Drinks? Those glistening cans of beer and pop are here too, smothered in beds of crushed ice. But Asian night markets also serve up an endless variety of iced teas and coffees, the latter often prepared using full-sized espresso machines, steel behemoths teetering atop metal folding tables as they spit clouds of steam into the night air.
Desserts will include various cakes and county fair classics—candy floss is surprisingly common—but night markets also offer up an astounding selection of tropical fruit, from pineapple and mango to papaya and coconut.
The food at night markets is great. Not necessarily healthy or of the highest quality, but absolutely goddamn great.
Best of all, unlike a country fair, night markets are a regular and frequent occurrence, typically taking place once a week, often on weekends, but, in very special places, they hold a night market every goddamn night! Imagine the pleasures of a county fair, the kinda shit you usually wait months for, but here you wait only a few days or, sometimes, just a few hours.
And, like county fairs, no matter where you go, Asian night markets are just alike enough to create a sense of familiarity but different enough to have their own feel and character.
In Chiang Rai, they close multiple streets for the weekend night market while small parks nearby are covered with plastic stools and tables. In Kanchanaburi, a parking lot near the bus station services a strip mall and ludicrously big 7-Eleven by day, but gives itself to dozens of food stalls by night, like some kind of parking lot superhero. In multicultural Sibu, half the night market is devoted to Muslim Malay food stalls serving Halal satay of every color and flavor, while the other half is taken up by Chinese merchants and their fragrant pork buns and dumplings. In Yangon, 19th Street—more an alley than a street—is crammed with BBQ grills heaped with sizzling meats of every sort, rickety tables and stools clustered in the resulting clouds of smoke, while roving merchants push their carts of roasted insects.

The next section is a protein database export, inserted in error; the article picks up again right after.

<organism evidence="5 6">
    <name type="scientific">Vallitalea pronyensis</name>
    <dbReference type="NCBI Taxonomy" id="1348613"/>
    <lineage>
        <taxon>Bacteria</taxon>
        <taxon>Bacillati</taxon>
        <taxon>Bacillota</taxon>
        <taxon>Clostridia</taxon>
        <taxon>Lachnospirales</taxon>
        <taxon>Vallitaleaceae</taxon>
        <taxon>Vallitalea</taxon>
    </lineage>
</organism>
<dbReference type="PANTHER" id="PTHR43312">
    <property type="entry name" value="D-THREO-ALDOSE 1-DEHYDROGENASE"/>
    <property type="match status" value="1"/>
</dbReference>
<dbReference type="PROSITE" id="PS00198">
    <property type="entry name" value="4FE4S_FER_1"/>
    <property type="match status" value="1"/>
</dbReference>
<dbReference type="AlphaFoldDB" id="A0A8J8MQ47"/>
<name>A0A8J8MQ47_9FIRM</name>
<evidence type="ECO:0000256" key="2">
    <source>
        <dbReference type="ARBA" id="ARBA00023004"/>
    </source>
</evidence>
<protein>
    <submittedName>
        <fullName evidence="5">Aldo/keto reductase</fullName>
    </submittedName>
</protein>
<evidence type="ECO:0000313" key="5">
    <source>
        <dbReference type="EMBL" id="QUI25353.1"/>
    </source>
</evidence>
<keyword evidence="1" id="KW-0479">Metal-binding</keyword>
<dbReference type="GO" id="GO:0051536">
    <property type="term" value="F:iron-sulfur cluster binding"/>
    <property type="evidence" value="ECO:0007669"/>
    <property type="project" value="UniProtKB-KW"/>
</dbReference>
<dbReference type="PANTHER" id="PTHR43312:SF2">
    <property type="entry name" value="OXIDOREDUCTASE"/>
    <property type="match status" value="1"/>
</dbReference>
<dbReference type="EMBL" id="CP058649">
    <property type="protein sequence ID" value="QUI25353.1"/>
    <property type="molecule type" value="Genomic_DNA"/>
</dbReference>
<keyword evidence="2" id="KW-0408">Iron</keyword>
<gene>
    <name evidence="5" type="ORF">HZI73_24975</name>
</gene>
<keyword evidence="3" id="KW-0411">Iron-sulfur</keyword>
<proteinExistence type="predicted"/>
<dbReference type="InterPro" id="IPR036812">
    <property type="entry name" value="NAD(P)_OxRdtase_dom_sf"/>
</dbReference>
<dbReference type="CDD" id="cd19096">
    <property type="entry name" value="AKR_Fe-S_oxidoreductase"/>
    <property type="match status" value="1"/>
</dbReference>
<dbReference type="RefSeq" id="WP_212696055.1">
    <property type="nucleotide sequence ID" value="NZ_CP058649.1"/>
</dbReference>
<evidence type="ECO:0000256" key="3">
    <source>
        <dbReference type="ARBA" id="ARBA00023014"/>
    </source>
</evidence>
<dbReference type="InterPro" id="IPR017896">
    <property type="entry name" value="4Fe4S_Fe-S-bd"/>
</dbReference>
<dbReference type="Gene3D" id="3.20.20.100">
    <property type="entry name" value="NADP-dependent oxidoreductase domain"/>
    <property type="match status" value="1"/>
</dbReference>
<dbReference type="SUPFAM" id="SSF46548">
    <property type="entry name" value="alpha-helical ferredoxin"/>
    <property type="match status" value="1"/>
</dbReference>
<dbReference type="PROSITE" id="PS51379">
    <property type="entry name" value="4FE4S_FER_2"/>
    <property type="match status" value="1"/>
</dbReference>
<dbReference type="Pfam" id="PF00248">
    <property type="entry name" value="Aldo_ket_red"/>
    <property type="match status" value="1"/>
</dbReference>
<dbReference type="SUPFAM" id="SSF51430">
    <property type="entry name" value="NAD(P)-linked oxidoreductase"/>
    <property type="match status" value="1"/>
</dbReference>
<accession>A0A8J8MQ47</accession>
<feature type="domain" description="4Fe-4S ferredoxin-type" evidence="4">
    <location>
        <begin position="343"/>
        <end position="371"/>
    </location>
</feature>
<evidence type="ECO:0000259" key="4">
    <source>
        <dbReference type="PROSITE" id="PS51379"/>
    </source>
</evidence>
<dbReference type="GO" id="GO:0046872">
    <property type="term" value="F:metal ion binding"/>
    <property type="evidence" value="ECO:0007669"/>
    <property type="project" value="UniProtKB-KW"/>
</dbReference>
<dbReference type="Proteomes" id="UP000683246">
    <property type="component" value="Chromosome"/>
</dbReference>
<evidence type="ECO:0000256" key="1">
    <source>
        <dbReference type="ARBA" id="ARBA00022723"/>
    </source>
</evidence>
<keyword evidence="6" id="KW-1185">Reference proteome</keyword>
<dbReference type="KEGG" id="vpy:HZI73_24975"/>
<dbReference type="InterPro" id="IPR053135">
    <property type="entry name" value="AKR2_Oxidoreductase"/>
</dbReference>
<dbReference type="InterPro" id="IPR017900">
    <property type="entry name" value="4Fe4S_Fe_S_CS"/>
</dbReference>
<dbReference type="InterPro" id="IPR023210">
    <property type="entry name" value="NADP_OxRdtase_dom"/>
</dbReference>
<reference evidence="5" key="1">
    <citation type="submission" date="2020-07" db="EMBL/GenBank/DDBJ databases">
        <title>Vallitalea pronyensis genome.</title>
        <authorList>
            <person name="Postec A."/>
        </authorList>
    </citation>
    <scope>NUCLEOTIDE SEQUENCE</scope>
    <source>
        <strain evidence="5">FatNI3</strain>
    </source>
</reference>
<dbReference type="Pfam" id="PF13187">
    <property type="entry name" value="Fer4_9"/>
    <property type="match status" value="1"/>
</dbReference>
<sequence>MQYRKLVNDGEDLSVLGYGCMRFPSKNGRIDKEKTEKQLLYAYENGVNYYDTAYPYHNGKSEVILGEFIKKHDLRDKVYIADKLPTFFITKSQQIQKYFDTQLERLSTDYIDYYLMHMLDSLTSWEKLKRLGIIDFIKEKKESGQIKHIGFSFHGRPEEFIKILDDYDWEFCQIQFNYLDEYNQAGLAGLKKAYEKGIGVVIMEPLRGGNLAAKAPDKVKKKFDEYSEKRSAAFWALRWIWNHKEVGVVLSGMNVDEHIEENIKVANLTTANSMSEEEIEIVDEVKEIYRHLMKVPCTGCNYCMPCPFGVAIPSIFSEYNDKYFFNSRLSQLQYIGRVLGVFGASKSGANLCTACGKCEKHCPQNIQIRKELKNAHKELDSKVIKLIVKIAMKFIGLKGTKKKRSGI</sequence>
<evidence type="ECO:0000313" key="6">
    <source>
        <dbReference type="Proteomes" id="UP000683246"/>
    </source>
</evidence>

It’s become a habit, upon my arrival in a new Asian city or town, to find the nearest night markets. I have even chosen hotels based on their proximity to night markets. Night markets are not only a great place to sample local foods and satisfy a nagging hunger, they also provide a quick overview of local life. Night markets certainly benefit from tourism, but the best ones in no way exist for the sake of tourists. People love their local night markets and it shows. It’s the social heart of a city or town or neighborhood. Even if I’m not hungry, I’ll still make my way to a night market, at least once, just to wander around. To visit an Asian city without having seen its night market is, in my opinion, not to have been there at all.
So, I left my hotel room and, with something between a fast walk and a slow jog, made my way to the nearest night market, in Masjid India. Though many stalls were already being taken down, while other merchants had clearly given up for the night, playing on their phones or chatting amongst each other, within seconds I was chewing on a bun filled with shish taouk and overflowing with shredded lettuce and pickled turnips. I leaned against a light pole as I ate, quietly reveling in the perfect blend of familiarity and the exotic.
After a few moments I rejoined the flow of humanity that streamed through the market, seemingly non-stop, and made my way back to my hotel room. Fed and satisfied, I slept very well, knowing La Belle Province could go screw themselves with their horrifying steamed hot dogs.